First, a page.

The Pazzi Chapel, built on the grounds of the Franciscan Basilica of Santa Croce, was commissioned by Andrea de’ Pazzi to be the chapter house for the monks. While it was first commissioned in 1429, lack of funding prevented its construction until 1442; it was then completed in c. 1465. While most scholars attribute the design to Filippo Brunelleschi, there has been some debate, with some scholars suggesting that the architect was in fact Michelozzo (See Further Readings). However, both groups agree that the style of the building takes after Brunelleschi’s earlier designs for the Old Sacristy at San Lorenzo.
The Pazzi Chapel epitomizes the cerebral beauty of early Renaissance architecture. By making use of simplified shapes and a limited color palette, Brunelleschi created a sense of continual harmony throughout the structure. The layout is meant to evoke a sense of weightlessness in the observer by utilizing visual balance throughout the space. Additionally, the Pazzi Chapel was based on the description of the New Jerusalem in the Book of Revelation (See Further Readings). The figurative narrative begins in the twelve-ribbed dome and its twelve circular windows. Here, the apostles are represented in the form of pure light. These windows reflect light off of the white stucco walls, creating a heaven-like realm that appears clear and pure, as described in Revelation. The round shapes in the upper portion of the chapel accent this since the circle was considered a heavenly shape. In the pendentives, the four evangelists are portrayed in polychrome terracotta. The top section of the chapel is then separated by a frieze that contains cherubim and lamb reliefs. These are suggestive of the seals of the heavenly book that John sees in his vision and of the lamb acting as the light in heaven. Underneath the frieze, the twelve apostles are also physically depicted in glazed terracotta roundels; here they act as the city's foundation. Underneath each apostle, there is a pietra serena (local gray stone) arch, which represents the twelve gates in New Jerusalem. Below all of this, a pietra serena bench goes along the perimeter of the structure. This is where the monks would sit to hold their meetings. This format serves as a visual for the continual Christian hierarchy, with Christ as the Lamb at the top, followed by the first apostles, and finally resting on the monks as they continue on the path their predecessors set before them. The transition to rectangular shapes in the space that the monks occupied emphasizes this hierarchy. The Pazzi Chapel embodies a true Renaissance building, where functionality meets innovative design and geometric precision combines with inspiration from antiquity to create a truly remarkable building.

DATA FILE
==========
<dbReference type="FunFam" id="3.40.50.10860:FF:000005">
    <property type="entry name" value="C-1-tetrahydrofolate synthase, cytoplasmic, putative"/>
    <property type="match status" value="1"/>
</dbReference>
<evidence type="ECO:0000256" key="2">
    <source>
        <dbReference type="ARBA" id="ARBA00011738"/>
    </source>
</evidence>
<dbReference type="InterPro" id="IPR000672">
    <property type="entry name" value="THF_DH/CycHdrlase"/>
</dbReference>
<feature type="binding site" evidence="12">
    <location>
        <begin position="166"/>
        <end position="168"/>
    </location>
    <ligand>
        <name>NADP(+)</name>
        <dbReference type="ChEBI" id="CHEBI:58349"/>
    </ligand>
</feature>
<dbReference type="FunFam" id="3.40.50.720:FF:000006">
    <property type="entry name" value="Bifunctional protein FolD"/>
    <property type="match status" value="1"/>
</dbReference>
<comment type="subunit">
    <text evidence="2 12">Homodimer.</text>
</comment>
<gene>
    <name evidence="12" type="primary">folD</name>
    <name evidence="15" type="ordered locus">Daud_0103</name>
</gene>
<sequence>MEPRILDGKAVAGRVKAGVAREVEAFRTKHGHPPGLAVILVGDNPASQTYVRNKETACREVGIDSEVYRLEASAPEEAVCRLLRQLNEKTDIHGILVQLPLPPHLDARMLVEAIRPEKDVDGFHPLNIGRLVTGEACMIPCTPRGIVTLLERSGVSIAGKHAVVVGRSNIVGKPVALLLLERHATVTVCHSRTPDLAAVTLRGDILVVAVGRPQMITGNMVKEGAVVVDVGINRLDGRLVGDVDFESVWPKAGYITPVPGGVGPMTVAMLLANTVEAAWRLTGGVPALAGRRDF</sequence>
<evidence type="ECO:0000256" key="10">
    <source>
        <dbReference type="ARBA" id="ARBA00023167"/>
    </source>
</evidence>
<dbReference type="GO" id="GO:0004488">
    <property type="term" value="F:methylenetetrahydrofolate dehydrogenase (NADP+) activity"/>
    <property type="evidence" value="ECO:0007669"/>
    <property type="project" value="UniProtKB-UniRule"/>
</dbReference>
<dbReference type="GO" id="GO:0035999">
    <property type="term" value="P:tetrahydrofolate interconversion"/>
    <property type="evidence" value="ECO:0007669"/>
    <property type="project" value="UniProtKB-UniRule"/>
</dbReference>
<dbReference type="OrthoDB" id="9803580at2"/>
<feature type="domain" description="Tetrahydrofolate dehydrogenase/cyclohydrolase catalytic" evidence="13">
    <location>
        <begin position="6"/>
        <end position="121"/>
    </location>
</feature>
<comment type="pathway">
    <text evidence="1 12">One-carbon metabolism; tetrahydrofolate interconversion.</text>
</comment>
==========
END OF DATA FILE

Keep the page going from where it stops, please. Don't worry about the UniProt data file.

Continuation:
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Filippo Brunelleschi (b. Florence, 1377; d. Florence, 1446) first established his career as a goldsmith, but in later years became a painter, sculptor, and architect. His background as a goldsmith and his acute study of classical art made him an accomplished sculptor. In spite of this, Brunelleschi lost a competition to create the panels for the Baptistery doors of the Florence Cathedral. After this loss, Brunelleschi vowed to never create another sculpture again and instead turned his focus to architecture. In the year 1418, he was commissioned for his most famous work, completing the dome for the Florence Cathedral. An architectural feat, the dome, comprised of eight vaults, still towers over the city of Florence. Since he was now an established architectural master, he was commissioned to design several other buildings, including the Ospedale degli Innocenti (Foundling Hospital), the Medici church of San Lorenzo, and the Pazzi Chapel. In his designs, Brunelleschi combines his understanding of geometry with an artistic spatial awareness, which set the stage for many Renaissance architects after him. This attention to geometry also allowed Brunelleschi to rediscover linear perspective, a system that enables an artist to accurately portray depth on a flat surface. These accomplishments set up his legacy as one of the great Renaissance artists.
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Barolsky, Paul. “The Visionary Architecture of the Pazzi Chapel.” Arion: A Journal of Humanities and the Classics 25, no. 2 (2017): 1–10. JSTOR.
Barolsky, Paul. "THE CROSSES ON THE FACADE OF THE PAZZI CHAPEL." Source: Notes in the History of Art 15, no. 4 (1996): 5-7. JSTOR
Barolsky, Paul. "Toward an Interpretation of the Pazzi Chapel." The Journal of the Society of Architectural Historians 32, no. 3 (1973): 228-231. JSTOR
Trachtenberg, Marvin. “Why the Pazzi Chapel Is Not by Brunelleschi.” Casabella 60, no. 635 (June 1996): 58–77.
For description of New Jerusalem, see Revelation 21:10-21